Car video reviews:

Your Car’s 12V Socket Doesn’t Work? Here Are the Main Causes and How to Fix Them

In the past, it was rarely used for anything other than powering the onboard cigarette lighter; today, it’s an indispensable source of power for countless electronics, including our smartphones.
Car Power Socket 6 photos
Car Power SocketCar Power Socket with Cigarette LighterA Smartphone Connected to the Car's Power SocketFuse PanelFuses
You’re rushing to get to a meeting and didn’t have time to plug in your phone, so you rely on the charger inside your car. Once you start driving, you receive an important call but the phone’s battery dies before you get to answer.

If this hasn’t happened to you yet, count yourself lucky because a non-functional power socket (12V socket; power outlet; lighter receptacle) is a very common problem for car owners.

Initially designed to power an electric cigarette lighter, it has become a 12V DC auxiliary power source for most of the gadgets we use. It’s part of the car’s electrical system, and many modern cars have more than one, albeit without the lighter.

When it stops working, the most common cause is found inside the socket. On vehicles that have a vertically mounted power socket, it’s surprisingly easy for things to fall in there, especially if it isn’t covered. Non-metallic objects that fall in can block chargers from making contact with the socket, while metallic objects can cause a short and blow its fuse.

You should inspect the inside of the socket thoroughly, using a flashlight and if you discover debris or random objects, remove them carefully. Make sure the keys are not in the ignition, and if you want to be extra safe, disconnect the car’s battery.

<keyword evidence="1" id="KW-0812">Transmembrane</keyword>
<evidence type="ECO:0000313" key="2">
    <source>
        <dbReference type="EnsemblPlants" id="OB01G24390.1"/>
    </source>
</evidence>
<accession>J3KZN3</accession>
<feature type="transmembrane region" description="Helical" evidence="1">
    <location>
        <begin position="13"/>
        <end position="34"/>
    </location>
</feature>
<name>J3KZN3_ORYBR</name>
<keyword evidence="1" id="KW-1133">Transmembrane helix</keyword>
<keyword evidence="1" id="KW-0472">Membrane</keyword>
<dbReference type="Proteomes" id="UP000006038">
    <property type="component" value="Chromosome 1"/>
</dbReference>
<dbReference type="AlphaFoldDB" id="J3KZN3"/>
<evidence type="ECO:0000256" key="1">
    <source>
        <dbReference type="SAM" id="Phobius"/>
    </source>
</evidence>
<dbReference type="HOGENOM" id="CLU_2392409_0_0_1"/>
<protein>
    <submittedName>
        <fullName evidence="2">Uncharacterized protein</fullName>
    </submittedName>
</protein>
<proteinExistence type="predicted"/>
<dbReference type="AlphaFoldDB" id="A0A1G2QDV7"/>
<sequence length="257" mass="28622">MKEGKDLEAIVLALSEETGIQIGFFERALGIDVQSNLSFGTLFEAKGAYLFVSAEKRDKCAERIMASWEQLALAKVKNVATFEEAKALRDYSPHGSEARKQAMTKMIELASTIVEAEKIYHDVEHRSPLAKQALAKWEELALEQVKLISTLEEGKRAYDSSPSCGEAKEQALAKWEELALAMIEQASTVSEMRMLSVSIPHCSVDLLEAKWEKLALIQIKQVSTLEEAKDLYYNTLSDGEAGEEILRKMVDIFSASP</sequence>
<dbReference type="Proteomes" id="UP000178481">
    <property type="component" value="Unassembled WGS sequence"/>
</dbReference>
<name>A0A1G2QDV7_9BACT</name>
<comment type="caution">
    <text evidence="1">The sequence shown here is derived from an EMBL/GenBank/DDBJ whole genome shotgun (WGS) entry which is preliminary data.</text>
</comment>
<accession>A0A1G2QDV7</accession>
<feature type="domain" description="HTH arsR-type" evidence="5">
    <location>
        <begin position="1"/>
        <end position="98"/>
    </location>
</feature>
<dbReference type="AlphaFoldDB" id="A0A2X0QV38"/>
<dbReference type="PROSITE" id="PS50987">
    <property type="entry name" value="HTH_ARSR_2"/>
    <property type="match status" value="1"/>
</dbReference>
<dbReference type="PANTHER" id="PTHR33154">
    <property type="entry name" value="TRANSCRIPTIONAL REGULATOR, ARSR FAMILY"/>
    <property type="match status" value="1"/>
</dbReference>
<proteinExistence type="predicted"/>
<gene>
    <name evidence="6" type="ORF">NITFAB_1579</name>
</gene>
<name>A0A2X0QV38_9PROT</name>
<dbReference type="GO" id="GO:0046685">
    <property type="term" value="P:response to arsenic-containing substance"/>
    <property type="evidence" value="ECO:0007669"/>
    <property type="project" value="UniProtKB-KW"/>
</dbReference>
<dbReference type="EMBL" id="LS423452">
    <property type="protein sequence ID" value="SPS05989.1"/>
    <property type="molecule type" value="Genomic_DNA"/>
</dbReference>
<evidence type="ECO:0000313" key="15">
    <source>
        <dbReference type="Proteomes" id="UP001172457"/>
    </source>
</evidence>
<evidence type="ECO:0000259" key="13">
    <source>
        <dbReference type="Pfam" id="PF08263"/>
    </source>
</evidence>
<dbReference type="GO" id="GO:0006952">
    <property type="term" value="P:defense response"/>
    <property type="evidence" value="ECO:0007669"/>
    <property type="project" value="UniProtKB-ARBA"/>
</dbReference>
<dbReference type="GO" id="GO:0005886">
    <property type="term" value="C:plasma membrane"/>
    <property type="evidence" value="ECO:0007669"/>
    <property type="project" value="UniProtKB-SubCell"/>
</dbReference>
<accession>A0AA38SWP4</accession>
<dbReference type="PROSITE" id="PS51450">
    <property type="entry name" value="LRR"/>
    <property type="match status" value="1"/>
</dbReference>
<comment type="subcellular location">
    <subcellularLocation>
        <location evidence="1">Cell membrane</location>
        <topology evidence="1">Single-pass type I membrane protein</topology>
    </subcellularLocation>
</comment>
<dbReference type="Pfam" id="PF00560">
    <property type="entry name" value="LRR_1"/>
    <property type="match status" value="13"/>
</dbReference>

If the socket is clean, but your charger still doesn’t work, try plugging the charger into another power socket if your car has more than one.

If the car has only one socket, try plugging in a different charger or device; if it still doesn’t work, you will need a circuit tester to see if it receives power. Place the clip on the socket's outer rim and the longer end of the tester inside, so it makes contact with the central pin. If there’s no power, then the next step is to check if the fuse is blown.

Some cars have fuse panels fitted inside or behind the glove box, but to make sure where it is positioned and identify the power socket fuse, you should check the owner’s manual. If you don’t have one at your disposal, this important information, along with videos showing you how exactly to replace the fuse, is available online.

Most power sockets are fused at 10 or 15A, so make sure to buy at least a couple of identical fuses because if you replace it and it blows out again, you’ll have a backup available.

If the fuse seems okay or if you replace it and it blows out again immediately after plugging in the charger, it means there’s a short somewhere along the circuit.

In this case, we would recommend replacing the socket. There are many aftermarket alternatives available, and the process itself isn’t complicated so you can do it yourself.

If replacing the socket still results in a blown fuse and loss of power, then you should take your car to a professional electrician. However, this is very unlikely since this is mainly caused by either obstructions or a blown fuse most of the time.


Would you like AUTOEVOLUTION to send you notifications?

You will only receive our top stories